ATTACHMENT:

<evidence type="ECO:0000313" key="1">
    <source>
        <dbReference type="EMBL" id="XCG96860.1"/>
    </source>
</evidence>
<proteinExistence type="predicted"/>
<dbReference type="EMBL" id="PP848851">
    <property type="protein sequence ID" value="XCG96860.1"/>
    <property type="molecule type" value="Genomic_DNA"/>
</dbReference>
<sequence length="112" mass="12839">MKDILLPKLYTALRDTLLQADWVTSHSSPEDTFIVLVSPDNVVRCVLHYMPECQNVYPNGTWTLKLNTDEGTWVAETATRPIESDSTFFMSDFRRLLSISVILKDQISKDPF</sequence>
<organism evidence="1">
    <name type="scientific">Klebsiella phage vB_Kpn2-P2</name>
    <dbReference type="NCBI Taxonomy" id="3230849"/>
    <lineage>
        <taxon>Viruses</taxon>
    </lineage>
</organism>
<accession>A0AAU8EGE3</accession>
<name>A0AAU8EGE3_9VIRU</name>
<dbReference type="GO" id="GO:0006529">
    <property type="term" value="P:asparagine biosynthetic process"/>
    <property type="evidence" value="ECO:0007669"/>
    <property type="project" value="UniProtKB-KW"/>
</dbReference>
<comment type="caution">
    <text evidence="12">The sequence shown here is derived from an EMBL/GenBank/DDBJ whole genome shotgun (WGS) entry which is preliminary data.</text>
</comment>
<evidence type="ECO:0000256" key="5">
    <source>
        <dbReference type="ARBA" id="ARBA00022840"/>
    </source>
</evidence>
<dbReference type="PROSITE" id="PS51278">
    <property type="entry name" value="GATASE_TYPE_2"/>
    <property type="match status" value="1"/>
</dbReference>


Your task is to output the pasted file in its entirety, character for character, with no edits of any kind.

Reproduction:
<evidence type="ECO:0000313" key="1">
    <source>
        <dbReference type="EMBL" id="XCG96860.1"/>
    </source>
</evidence>
<proteinExistence type="predicted"/>
<dbReference type="EMBL" id="PP848851">
    <property type="protein sequence ID" value="XCG96860.1"/>
    <property type="molecule type" value="Genomic_DNA"/>
</dbReference>
<sequence length="112" mass="12839">MKDILLPKLYTALRDTLLQADWVTSHSSPEDTFIVLVSPDNVVRCVLHYMPECQNVYPNGTWTLKLNTDEGTWVAETATRPIESDSTFFMSDFRRLLSISVILKDQISKDPF</sequence>
<organism evidence="1">
    <name type="scientific">Klebsiella phage vB_Kpn2-P2</name>
    <dbReference type="NCBI Taxonomy" id="3230849"/>
    <lineage>
        <taxon>Viruses</taxon>
    </lineage>
</organism>
<accession>A0AAU8EGE3</accession>
<name>A0AAU8EGE3_9VIRU</name>
<dbReference type="GO" id="GO:0006529">
    <property type="term" value="P:asparagine biosynthetic process"/>
    <property type="evidence" value="ECO:0007669"/>
    <property type="project" value="UniProtKB-KW"/>
</dbReference>
<comment type="caution">
    <text evidence="12">The sequence shown here is derived from an EMBL/GenBank/DDBJ whole genome shotgun (WGS) entry which is preliminary data.</text>
</comment>
<evidence type="ECO:0000256" key="5">
    <source>
        <dbReference type="ARBA" id="ARBA00022840"/>
    </source>
</evidence>
<dbReference type="PROSITE" id="PS51278">
    <property type="entry name" value="GATASE_TYPE_2"/>
    <property type="match status" value="1"/>
</dbReference>